Ha’aretz also reported that the suspect in Friday’s terror attack, Shadi Ahmed Mataua, has been arrested by Israeli authorities after his father and brother turned him in. According to the Shin Bet, Mataua is associated with the Iranian-backed terror group Palestinian Islamic Jihad. Both the gun and the vehicle used in the attack were reportedly recovered. (via TheTower.org)

 

Oil spills are a fact of life, along with their negative environmental impacts. Large ships, ports, rigs and even cruise ships are always at risk of accidentally creating the next major oil catastrophe. HARBO Technologies is an Israeli company with an innovative cleanup product that could save companies billions of dollars and save our environment, too. The company has created a lightweight, easily deployed floating barrier – known as a containment boom — that can prevent disastrous consequences of marine oil spills within minutes of leak detection. “Oil spills today still turn into major disasters because there are no immediate containment systems onsite. There is nothing onsite to keep oil from spreading. So when the oil spill response team arrives on the scene, it’s always too late,” cofounder Haim Greenberg tells ISRAEL21c. “We have a disruptive concept of immediate response because there is none today.” Standard booms are too big to keep onboard major spill sources like large ships and oil rigs, and must be stored offshore. When an oil spill occurs, disaster crews need to make their way to the storage site, load the boom onto two ships, sail to the spill and deploy the barriers. This can take a day or more. And the damage that ensues in the meantime can be extensive. The 2010 Gulf of Mexico spill, in the wake of the Deepwater Horizon drilling rig explosion, took 87 days to contain. An estimated 3.19 million barrels of oil leaked into the waters. HARBO’s T-fence Immediate Booming System is 15 to 20 times lighter than regular containment booms and can be preinstalled onboard large ships and rigs. It includes a compact vessel the size of a lifeboat. “[We wanted it to be] very simple to operate and enable non-trained oil spill professionals to contain the spill in those first few hours when it is most critical,” Boaz Ur, HARBO’s cofounder and chief executive officer told the Ohmsett (New Jersey) Gazette. “In our product development work we found that this piece is critical, since professionals on ships, rigs or at oil terminals cannot be expected to operate complex emergency equipment. So we made it simple; push a button — just like a lifeboat.” In October 2014, HARBO tested its product at the Ohmsett facility, the only one of its kind where full-scale oil-spill response equipment testing, research, and training can be conducted in a marine environment. Other booms that arrive for testing usually come in shipping containers. HARBO’s 100-foot boom arrived in two suitcases and contained approximately two tons of oil with no losses. (via Israel21c)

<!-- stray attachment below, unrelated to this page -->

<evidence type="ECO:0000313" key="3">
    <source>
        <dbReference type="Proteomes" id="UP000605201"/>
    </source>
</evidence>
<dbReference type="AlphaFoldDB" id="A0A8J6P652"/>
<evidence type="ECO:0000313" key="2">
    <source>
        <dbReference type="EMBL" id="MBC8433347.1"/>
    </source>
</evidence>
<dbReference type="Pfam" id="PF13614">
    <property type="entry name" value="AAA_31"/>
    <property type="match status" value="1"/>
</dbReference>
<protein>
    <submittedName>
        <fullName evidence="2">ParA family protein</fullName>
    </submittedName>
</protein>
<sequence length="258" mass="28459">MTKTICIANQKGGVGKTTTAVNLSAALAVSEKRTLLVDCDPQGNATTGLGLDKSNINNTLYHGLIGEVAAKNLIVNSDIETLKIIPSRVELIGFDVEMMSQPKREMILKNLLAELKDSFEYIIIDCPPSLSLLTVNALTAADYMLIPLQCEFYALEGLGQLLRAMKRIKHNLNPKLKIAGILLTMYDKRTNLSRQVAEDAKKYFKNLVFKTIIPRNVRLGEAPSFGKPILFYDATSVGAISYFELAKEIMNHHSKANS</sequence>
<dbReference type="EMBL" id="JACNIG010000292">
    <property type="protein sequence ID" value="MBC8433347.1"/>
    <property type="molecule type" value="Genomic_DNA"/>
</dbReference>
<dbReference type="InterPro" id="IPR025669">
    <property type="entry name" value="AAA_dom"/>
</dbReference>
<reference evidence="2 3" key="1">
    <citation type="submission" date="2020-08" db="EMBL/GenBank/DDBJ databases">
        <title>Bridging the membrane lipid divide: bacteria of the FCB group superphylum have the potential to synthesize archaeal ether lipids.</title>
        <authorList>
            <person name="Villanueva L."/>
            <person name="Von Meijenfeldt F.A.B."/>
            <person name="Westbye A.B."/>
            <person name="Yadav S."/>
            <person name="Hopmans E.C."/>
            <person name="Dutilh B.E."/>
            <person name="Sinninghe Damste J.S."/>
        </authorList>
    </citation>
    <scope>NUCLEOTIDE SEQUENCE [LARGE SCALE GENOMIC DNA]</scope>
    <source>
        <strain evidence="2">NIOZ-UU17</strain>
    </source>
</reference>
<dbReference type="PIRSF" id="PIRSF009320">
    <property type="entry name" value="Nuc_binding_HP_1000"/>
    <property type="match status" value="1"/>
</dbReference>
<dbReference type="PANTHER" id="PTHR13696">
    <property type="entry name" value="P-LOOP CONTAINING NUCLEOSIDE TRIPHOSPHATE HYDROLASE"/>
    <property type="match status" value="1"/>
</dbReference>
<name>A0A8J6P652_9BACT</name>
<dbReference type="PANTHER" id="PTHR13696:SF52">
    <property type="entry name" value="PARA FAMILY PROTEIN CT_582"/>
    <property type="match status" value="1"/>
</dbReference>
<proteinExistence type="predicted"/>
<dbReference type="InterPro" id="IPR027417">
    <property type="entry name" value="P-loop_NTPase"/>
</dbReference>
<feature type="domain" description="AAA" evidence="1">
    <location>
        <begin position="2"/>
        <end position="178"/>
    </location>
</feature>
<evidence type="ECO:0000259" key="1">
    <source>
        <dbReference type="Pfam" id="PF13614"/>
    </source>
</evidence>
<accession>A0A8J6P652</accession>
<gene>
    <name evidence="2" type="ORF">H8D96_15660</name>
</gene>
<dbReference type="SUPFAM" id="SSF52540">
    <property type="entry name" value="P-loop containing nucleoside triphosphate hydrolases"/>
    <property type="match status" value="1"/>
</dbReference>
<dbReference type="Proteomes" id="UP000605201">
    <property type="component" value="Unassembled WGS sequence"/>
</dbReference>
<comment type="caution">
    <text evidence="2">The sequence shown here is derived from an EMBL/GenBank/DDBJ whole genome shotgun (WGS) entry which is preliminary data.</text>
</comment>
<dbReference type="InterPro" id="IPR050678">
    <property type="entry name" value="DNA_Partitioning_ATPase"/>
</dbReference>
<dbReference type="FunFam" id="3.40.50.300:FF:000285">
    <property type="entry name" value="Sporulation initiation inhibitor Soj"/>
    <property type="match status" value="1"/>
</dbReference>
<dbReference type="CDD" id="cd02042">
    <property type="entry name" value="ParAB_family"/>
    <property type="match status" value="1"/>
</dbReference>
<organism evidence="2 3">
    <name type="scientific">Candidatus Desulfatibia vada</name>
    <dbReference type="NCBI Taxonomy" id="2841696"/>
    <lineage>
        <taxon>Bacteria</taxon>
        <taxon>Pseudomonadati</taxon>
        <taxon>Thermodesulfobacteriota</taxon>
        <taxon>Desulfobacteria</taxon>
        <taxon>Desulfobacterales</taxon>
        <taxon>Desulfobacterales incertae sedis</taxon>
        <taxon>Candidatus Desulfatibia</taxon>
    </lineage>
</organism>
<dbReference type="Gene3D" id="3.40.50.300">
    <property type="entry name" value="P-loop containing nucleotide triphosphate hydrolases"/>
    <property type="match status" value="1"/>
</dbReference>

Ever since the outbreak of the second Palestinian intifada, or uprising, in September 2000, a cluster of international human rights groups have established a standard template in response to Israeli claims about Palestinian violence directed against the citizens of the Jewish state. Whereas the Israelis place the accent on the eliminationist goals that underpin the violence—attacking Jews for the sole reason that they are Jews, with no legitimate claim to sovereignty in the land—much of the global human rights community has responded with scorn, arguing that the violence is the direct result of occupation and settlement building, that the Palestinians have the right to “resist” with all available means at their disposal, that poverty, lack of opportunity and the continuing denial of statehood are the primary causes of Palestinian anger, and that any Israeli use of force is by definition both lethal and disproportionate.

These themes have been continually emphasized during periods of crisis, from the three wars in Gaza over the last seven years to the present wave of stabbings that have targeted Israelis across the country. Organizations like Amnesty International have seized on these paroxysms of Palestinian violence to implore the governments around the world to do more to punish Israel.